Pure Gym Limited

Sumo Squats

What Is A Sumo Squat?

How To Do A Sumo Squat

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The sumo squat is a squat variation that helps to target additional muscles due to its wide stance position. While it still hits the glutes, hamstrings, quads, and calves, this squat also emphasises the adductor muscles situated in the inner thigh. 

The sumo squat can be performed utilising varying pieces of equipment, from dumbbells to barbells and sandbags. If you're new to squatting, bodyweight sumo squats can help in understanding and mastering the movement pattern of a squat as well as building lower body strength.  

Sumo squats can be performed anywhere making it suitable for a home or gym workout. We'd advise starting with bodyweight or dumbbell sumo squats before progressing to using a barbell.

Check out some other squat variations: goblet squats, split squats, hack squats, Bulgarian split squats, overhead squats

Commonly Asked Questions On Sumo Squats

What Muscles Do Sumo Squats Work?

Sumo squats target the lower body muscles, including the glutes, quads, calves and hamstrings. Due to the wide stance position, sumo squats also target the adductor muscles which are typically neglected by other squat variations.  

Depending on which equipment you combine with your sumo squats, you may also have some engagement from your back muscles and core muscles to ensure stability and coordination throughout the movement.

Are Sumo Squats Better For Glutes?

Sumo squats don’t necessarily place greater emphasis on the glutes than other squat variations, but they do target the adductor muscles which are often missed out. The adductors are positioned in the inner thigh and training them can aid with hip mobility to aid other lifts.

Are Sumo Squats Better Than Regular Squats?

Sumo squats are neither better or worse than regular squats and both can be utilised into a training programme should you wish to include them. Many may have a preference as to which squat variation they prefer, and we’d advise choosing your favourite to ensure adherence and progression.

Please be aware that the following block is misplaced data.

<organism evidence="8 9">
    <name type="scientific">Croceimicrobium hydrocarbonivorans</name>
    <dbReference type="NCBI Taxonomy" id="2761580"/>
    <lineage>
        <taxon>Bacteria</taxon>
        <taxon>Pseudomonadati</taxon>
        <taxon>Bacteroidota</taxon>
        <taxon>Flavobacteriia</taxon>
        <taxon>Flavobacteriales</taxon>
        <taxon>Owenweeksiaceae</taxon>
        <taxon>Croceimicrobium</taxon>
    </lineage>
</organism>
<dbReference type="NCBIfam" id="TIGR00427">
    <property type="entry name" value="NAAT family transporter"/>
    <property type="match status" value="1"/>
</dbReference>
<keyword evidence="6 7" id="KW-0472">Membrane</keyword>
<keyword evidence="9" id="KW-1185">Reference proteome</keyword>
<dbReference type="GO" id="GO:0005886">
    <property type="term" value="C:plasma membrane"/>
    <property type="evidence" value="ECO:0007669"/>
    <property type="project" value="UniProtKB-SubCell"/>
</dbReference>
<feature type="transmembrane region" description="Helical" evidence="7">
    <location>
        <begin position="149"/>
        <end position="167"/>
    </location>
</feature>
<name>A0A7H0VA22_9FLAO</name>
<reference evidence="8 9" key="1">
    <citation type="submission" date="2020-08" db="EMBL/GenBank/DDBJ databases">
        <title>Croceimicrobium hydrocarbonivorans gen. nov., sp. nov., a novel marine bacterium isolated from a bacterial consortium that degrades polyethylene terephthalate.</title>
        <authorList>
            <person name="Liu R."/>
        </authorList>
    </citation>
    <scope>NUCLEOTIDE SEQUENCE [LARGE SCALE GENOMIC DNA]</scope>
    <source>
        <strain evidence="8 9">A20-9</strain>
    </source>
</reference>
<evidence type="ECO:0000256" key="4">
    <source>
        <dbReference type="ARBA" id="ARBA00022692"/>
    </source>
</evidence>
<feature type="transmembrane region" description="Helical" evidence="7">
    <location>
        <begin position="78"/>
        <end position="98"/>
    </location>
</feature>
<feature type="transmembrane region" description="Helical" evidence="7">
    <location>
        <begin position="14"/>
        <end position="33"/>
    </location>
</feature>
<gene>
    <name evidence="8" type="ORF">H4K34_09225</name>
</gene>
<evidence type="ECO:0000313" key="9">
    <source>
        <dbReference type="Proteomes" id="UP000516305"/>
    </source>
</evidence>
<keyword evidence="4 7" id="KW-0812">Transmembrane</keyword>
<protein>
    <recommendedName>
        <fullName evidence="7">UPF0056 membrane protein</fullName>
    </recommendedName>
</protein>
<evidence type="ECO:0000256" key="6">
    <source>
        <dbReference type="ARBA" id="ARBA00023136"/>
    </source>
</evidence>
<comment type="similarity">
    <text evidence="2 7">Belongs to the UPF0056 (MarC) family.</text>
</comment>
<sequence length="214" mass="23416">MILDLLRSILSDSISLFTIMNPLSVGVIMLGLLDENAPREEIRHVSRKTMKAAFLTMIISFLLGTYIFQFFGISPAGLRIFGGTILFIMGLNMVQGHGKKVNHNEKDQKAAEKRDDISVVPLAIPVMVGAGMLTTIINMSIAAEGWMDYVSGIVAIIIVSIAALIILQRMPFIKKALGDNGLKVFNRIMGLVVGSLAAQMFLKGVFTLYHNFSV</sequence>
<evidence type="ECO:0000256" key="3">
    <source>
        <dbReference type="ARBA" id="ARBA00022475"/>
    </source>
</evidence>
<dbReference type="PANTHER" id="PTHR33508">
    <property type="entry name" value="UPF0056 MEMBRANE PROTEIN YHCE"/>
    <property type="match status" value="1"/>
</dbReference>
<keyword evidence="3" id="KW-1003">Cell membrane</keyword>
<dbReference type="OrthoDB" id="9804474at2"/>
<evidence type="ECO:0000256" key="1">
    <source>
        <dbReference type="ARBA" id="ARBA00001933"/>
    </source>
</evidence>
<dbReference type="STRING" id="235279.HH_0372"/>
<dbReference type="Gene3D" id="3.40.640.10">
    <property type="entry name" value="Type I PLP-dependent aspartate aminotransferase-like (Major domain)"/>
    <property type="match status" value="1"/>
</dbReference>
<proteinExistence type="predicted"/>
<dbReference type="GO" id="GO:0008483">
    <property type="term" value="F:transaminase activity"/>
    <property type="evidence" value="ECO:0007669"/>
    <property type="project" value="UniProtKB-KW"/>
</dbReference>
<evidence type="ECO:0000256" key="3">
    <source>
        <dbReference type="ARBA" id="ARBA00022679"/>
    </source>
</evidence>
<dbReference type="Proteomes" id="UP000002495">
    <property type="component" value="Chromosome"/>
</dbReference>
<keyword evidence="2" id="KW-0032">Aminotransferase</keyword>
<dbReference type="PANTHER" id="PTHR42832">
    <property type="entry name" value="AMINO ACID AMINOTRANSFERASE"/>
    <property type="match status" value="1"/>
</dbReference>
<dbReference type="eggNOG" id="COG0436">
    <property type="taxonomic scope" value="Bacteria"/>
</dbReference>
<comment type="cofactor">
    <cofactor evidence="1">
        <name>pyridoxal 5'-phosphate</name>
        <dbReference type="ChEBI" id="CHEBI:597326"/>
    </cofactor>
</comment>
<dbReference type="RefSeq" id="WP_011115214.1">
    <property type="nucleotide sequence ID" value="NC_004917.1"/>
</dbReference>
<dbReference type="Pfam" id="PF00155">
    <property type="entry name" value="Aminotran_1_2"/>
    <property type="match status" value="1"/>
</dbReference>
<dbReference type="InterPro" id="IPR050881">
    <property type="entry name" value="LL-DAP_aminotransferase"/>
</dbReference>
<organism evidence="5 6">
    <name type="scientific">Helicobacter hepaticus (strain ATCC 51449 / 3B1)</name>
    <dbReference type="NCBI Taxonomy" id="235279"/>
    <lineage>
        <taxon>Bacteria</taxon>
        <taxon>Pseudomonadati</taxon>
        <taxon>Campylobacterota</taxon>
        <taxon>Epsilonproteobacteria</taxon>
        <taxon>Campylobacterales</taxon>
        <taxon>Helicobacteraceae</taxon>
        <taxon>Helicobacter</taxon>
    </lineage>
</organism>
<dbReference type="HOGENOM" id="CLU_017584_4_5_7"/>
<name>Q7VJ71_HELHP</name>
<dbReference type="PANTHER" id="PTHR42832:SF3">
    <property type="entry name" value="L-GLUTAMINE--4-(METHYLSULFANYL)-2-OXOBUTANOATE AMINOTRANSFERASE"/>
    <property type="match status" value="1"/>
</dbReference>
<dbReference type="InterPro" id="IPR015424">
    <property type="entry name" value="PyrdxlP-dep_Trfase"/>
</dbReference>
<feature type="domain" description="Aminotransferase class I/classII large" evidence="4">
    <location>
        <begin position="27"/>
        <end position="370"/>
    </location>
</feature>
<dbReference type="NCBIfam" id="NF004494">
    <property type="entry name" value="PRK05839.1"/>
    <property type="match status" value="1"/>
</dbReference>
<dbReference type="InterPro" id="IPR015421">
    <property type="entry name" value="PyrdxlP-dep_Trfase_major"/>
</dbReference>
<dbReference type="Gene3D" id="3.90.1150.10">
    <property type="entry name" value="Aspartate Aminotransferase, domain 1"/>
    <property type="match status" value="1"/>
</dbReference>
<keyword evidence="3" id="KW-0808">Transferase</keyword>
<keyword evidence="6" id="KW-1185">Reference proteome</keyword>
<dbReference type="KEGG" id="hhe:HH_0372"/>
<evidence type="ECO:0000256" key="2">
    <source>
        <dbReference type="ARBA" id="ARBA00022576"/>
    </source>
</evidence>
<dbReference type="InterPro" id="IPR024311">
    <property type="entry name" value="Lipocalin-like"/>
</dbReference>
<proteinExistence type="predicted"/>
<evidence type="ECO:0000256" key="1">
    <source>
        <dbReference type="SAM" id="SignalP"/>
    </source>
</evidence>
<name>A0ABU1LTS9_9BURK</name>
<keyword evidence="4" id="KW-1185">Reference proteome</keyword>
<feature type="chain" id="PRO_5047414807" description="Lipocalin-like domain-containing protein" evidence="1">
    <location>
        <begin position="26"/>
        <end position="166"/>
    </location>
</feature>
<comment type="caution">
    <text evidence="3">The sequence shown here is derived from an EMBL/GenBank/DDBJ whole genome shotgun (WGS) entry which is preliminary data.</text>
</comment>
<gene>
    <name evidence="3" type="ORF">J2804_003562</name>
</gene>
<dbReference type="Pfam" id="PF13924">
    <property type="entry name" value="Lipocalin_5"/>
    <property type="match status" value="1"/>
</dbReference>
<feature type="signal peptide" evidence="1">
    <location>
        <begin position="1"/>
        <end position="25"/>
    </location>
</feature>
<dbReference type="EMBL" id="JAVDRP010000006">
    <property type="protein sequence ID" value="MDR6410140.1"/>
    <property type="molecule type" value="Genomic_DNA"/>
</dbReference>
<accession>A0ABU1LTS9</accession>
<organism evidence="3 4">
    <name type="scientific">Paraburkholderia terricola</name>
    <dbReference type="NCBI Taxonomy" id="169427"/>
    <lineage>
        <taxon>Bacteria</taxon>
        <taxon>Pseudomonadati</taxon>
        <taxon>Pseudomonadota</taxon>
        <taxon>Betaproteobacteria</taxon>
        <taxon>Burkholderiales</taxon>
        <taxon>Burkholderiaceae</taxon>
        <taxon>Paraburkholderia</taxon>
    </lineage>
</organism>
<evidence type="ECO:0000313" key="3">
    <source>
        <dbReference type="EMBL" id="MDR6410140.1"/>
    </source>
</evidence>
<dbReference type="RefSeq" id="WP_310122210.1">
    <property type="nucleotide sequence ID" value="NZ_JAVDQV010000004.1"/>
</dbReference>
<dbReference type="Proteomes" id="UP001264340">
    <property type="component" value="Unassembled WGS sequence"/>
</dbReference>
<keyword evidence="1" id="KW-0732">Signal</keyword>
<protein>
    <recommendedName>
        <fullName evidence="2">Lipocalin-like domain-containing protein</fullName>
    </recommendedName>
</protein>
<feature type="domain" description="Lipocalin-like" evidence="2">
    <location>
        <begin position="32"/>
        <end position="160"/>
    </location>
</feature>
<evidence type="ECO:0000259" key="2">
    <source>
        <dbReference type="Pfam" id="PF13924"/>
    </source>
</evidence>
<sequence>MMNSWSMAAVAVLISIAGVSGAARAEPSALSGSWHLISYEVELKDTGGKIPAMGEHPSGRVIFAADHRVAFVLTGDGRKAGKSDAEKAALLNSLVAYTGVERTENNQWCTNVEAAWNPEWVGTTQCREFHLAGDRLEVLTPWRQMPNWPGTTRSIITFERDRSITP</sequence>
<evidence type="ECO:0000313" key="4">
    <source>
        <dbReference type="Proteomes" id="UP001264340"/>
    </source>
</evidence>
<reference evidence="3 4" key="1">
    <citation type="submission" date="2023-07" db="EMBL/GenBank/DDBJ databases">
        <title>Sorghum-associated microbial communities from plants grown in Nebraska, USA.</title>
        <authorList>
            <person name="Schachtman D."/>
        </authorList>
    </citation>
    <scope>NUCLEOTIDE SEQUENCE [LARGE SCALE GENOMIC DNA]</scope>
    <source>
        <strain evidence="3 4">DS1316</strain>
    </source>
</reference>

Sumo Squat Tips

The stance of a sumo squat requires the feet to be placed wider than shoulder width apart with the toes slightly externally rotated so they are pointing outwards. The sumo stance may allow you to lift greater weight due to the reduced range of motion. Some people find this stance more comfortable than regular stance squats due to their anatomy and ankle mobility.

Sumo squats are a great exercise to progress as you can start from body weight and slowly work your way up to using a barbell! 

How To Do A Sumo Squat

  1. Adopt your squat stance by taking a wide stance, outside of shoulder width apart. Once you’ve found your foot position, slightly externally rotate your feet so that the toes are pointing outwards.

  2. Start the squat by simultaneously pushing your hips back and bending at the knee. 

    As you bend your knees push them outwards to ensure they do not cave inwards. 

  3. Squat down until your thighs are parallel, or just below with the floor.  

  4. Reverse the movement by pushing through both of your feet. Try not to just push through your heels, but instead thinking about pushing the ground away with the entirety of both feet.  

  5. Push through your feet until you’re standing tall, maintaining a soft bend in the knees. Stand tall with a slight squeeze in the glutes but try not to push your hips too far forward, as this can place unnecessary pressure on the lower back.  

If you’re not sure if any of the above exercises are suitable for you, please consult your doctor before you start it. Need guidance on how to perform the exercise? Ask a personal trainer at your gym.